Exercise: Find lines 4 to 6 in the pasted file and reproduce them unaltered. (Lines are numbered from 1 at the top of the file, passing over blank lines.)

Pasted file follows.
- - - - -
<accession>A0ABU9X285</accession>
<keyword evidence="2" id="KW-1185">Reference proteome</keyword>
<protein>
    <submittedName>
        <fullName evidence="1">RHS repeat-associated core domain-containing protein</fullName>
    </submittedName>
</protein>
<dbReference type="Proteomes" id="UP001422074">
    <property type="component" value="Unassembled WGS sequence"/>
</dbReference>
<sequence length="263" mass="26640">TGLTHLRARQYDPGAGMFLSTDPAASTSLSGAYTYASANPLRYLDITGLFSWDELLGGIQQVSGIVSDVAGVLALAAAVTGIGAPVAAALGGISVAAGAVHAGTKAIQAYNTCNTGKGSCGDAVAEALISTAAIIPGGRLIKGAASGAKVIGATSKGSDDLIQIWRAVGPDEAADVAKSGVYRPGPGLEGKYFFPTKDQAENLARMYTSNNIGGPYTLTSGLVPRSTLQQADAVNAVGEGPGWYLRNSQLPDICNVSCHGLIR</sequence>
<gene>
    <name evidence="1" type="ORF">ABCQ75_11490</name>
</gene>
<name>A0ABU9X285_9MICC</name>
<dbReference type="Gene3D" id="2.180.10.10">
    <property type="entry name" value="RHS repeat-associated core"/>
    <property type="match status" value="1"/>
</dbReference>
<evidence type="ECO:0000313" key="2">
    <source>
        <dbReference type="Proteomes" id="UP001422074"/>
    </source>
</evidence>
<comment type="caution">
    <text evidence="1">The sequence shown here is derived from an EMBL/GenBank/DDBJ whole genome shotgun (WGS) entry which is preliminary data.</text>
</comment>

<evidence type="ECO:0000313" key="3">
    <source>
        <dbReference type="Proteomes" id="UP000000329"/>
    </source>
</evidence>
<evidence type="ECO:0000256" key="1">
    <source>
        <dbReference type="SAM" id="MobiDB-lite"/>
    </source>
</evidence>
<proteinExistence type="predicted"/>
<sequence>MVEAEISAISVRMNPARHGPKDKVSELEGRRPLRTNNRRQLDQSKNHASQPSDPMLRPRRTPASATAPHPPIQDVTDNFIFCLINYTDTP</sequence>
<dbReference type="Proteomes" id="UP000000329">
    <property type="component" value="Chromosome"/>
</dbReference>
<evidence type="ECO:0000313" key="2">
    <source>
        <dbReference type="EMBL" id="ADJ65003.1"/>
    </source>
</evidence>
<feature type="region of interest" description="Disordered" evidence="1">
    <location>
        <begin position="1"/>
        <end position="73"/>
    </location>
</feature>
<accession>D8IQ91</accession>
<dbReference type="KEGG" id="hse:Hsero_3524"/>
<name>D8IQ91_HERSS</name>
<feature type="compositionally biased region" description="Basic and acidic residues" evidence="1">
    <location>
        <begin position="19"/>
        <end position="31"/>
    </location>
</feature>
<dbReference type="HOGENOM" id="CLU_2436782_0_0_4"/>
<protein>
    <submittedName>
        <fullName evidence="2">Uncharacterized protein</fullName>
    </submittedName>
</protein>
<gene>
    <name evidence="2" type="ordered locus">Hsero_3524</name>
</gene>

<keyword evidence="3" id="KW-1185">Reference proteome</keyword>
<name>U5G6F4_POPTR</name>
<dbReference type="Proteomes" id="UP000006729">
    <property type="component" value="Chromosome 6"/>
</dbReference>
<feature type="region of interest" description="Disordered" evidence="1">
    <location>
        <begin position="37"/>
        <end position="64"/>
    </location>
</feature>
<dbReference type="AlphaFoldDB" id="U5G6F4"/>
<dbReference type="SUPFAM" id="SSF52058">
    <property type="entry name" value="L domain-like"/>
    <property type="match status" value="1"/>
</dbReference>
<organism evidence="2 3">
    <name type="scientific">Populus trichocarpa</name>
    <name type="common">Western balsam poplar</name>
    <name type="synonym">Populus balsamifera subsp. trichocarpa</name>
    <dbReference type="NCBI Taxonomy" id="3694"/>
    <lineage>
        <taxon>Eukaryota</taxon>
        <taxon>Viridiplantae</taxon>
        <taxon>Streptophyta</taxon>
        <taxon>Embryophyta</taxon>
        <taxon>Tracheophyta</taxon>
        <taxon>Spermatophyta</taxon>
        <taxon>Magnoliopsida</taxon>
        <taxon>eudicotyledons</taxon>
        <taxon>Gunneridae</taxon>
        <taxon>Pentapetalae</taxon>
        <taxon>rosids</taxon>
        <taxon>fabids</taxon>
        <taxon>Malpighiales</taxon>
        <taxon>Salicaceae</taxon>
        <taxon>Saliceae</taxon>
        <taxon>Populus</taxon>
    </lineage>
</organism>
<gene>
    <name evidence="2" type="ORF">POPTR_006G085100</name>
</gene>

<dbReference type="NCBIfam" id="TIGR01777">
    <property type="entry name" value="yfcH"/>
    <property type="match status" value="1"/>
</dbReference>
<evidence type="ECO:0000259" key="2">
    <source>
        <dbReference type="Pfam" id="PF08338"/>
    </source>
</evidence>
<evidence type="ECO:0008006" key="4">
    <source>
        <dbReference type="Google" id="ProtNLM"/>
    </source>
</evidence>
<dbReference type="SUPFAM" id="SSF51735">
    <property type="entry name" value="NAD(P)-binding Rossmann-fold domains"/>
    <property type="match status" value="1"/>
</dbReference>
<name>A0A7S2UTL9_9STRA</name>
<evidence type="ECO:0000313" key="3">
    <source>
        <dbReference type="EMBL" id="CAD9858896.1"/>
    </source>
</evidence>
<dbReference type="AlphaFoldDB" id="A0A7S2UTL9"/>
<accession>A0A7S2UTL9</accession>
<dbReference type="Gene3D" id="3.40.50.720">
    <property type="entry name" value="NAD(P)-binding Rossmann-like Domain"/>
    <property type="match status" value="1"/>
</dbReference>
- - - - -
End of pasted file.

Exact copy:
    <submittedName>
        <fullName evidence="1">RHS repeat-associated core domain-containing protein</fullName>
    </submittedName>